This could in theory be applied to Ei sessions too.

To summarize how access management is handled when using PipeWire, there
are currently two scenarios: screen cast and camera.

For screen casting, the portal sets up screen cast PipeWire streams.
It then creates a PipeWire remote with *only* access to these streams and
nothing else. As permissions can by the client only be restricted, and
never eased, a application cannot undo the restrictions and will thus
only ever see the screen casts it opened using the opened PipeWire file

For camera access, the portal opens up a PipeWire remote, it sets some
metadata ("app-id", and allowed "media roles" (i.e. "Camera")), then
locks down permission to not grant access to anything at all.

It then relies on the PipeWire session manager to know that a remote is
opened by the portal, and then open up access to devices by looking at
the metadata the portal set as well as what's in the permission store.

> > > 2) It provides, using backends, methods for implementing user
> > > interactive permission management. For arbitrary file system access,
> > > this may involve e.g. opening a file using a file selection dialog, or
> > > for screen casting this may mean actively choosing what part of your
> > > screen should be shared.
> > 
> > Right, what the basic idea of the portals is, is pretty clear to me.
> > Basically it pipes requests of sandboxed apps through an
> > authentication and permission system in case they want to interact
> > with outside their sandbox. It's more about the cases where they
> > don't. A Wayland client in a sandbox interacts via Wayland protocol
> > with the outside of their sandbox, but that's not going through
> > xdg-portals, or is there a permission to block it from that?
> For flatpak at least, you need to explicity allow wayland access
> (--socket=wayland) at which point it's basically a wayland-sized hole in the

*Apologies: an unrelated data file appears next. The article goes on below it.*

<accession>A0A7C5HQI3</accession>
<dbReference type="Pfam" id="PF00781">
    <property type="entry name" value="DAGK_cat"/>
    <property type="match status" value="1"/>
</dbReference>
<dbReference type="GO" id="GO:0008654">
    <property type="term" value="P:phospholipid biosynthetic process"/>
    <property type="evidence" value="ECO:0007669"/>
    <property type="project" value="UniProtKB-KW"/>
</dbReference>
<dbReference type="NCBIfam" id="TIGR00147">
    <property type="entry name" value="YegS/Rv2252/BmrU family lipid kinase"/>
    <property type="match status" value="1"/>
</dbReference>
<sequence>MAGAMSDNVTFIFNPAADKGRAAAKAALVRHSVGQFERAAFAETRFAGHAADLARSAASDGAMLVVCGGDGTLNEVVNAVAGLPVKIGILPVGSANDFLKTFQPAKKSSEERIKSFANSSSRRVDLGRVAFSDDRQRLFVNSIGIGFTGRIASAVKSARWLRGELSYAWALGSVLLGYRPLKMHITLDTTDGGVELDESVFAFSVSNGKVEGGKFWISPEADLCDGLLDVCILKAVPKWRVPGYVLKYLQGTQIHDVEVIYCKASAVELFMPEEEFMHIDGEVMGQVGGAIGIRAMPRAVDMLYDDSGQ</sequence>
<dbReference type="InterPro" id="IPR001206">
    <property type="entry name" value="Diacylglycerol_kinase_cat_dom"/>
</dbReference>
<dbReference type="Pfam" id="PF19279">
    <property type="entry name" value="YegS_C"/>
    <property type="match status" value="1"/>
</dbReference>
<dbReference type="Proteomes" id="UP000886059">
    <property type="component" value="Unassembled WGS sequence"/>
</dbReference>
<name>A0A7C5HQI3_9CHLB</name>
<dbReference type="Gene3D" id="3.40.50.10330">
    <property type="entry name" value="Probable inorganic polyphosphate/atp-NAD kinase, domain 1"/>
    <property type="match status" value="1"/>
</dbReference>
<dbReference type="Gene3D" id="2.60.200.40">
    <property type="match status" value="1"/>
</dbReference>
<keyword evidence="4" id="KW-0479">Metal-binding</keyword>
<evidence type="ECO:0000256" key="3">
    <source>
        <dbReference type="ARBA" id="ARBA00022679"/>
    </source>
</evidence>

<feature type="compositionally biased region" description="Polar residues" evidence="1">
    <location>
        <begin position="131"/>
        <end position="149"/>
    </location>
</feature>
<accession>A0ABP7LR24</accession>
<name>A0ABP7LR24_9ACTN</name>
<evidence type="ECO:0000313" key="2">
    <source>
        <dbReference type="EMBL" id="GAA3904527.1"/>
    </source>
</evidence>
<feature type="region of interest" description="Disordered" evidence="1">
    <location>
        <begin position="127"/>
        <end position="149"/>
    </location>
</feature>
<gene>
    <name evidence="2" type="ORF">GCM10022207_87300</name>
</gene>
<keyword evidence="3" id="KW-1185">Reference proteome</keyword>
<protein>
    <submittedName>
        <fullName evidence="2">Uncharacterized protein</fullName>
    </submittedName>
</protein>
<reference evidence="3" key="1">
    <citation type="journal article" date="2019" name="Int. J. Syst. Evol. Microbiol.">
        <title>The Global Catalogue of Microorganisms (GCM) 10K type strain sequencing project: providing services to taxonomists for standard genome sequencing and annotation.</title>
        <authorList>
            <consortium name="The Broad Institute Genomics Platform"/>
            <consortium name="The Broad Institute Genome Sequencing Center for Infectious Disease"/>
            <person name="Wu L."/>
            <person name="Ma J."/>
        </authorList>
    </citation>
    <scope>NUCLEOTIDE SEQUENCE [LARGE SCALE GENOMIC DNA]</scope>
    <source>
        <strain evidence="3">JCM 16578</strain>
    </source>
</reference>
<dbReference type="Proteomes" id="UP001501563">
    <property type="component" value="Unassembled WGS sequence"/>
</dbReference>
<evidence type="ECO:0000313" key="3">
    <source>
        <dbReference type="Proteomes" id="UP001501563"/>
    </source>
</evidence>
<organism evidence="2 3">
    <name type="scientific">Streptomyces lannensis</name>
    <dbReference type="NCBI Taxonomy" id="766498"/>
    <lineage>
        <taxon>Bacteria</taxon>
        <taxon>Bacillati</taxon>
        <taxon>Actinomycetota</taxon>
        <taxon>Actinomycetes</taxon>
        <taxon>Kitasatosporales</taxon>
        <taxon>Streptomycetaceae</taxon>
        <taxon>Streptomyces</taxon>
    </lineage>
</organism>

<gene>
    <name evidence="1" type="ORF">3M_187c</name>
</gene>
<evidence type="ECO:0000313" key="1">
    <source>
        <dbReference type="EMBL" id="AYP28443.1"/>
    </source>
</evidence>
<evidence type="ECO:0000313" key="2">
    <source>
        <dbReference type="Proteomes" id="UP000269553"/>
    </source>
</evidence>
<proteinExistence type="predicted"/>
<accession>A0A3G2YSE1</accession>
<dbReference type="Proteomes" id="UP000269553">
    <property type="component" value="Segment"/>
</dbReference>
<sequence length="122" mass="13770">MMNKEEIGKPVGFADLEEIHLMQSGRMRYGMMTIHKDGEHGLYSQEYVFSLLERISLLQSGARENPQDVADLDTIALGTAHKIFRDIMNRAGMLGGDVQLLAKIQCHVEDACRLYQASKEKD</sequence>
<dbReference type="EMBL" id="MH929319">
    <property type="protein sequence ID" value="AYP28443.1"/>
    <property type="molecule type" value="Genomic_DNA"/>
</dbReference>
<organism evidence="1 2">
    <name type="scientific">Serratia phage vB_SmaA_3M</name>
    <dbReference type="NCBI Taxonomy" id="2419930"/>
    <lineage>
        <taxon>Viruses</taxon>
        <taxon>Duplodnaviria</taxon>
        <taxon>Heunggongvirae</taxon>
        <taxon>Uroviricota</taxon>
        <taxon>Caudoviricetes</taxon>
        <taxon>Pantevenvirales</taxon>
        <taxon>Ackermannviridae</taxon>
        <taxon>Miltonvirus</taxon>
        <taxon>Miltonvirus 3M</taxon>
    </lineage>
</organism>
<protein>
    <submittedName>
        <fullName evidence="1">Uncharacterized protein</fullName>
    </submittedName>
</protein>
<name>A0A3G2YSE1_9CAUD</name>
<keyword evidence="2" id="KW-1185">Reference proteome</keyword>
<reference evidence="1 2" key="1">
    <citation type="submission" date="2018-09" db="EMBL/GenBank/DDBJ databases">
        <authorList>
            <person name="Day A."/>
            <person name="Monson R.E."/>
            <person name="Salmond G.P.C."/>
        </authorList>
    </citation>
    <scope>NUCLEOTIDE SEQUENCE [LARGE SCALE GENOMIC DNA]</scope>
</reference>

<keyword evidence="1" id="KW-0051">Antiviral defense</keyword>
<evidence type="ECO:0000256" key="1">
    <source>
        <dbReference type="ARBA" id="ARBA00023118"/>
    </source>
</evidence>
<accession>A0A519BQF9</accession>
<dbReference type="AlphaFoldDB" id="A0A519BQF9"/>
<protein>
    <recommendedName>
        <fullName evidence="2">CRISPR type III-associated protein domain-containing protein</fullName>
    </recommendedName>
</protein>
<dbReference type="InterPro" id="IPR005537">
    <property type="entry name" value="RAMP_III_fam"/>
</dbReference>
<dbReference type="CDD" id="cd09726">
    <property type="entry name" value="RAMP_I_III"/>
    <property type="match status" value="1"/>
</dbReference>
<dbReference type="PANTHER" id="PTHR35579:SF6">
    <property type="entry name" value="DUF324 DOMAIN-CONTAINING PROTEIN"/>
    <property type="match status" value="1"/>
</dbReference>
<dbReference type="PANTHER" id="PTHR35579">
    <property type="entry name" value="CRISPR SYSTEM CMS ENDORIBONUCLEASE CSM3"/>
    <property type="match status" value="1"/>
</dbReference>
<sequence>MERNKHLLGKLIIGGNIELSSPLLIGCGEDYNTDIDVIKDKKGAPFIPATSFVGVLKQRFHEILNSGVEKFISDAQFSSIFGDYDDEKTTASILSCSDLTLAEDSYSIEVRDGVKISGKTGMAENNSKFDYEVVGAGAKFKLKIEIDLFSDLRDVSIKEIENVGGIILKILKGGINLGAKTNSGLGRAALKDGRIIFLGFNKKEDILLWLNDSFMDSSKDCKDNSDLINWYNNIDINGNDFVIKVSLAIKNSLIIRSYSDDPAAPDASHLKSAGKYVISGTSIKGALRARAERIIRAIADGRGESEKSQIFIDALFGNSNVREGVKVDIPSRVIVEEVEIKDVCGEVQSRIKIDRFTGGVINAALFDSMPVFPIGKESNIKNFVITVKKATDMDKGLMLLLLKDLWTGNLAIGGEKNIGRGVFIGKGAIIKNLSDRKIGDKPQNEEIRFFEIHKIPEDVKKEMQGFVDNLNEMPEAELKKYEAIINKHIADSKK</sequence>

> sandbox.
> > > 3) It manages remembered access, using a common permission store[0]. For
> > > example if an application was permanently denied camera access, the
> > > portal will know about this and not query the portal backend.
> > 
> > Yea, I quickly did an online search for a GUI to it and found [2]
> > which looks awesome. Also answers my question above: there exist
> > permissions to block a sandboxed app from Wayland or X11. But I assume
> > a user won't be asked for every new GUI app he installs if it is
> > allowed to show some pixels and instead the permission is by default
> > set to allowed. Looking back at it the GUI app should set this as a
> > permission in their Manifest file, which is like a default on install.
> It does indeed ask, or at least tell you:
> $ flatpak install --user org.gimp.GIMP
> Looking for matches…
> Found similar ref(s) for ‘org.gimp.GIMP’ in remote ‘flathub’ (user).
> Use this remote? [Y/n]: y
> org.gimp.GIMP permissions:
>     ipc      network      x11      file access [1]      dbus access [2]      tags [3]
>     [1] /tmp, host, xdg-config/GIMP, xdg-config/gtk-3.0, xdg-run/gvfs
>     [2] org.freedesktop.FileManager1, org.gtk.vfs, org.gtk.vfs.*
>     [3] stable
> ...
> Proceed with these changes to the user installation? [Y/n]: 
> So the built-in permissions for gimp include x11 and direct access to the
> org.freedesktop.FileManager1 DBus API. To re-iterate my above point -
> because gimp has x11 access, the sandbox cannot stop it from emulating input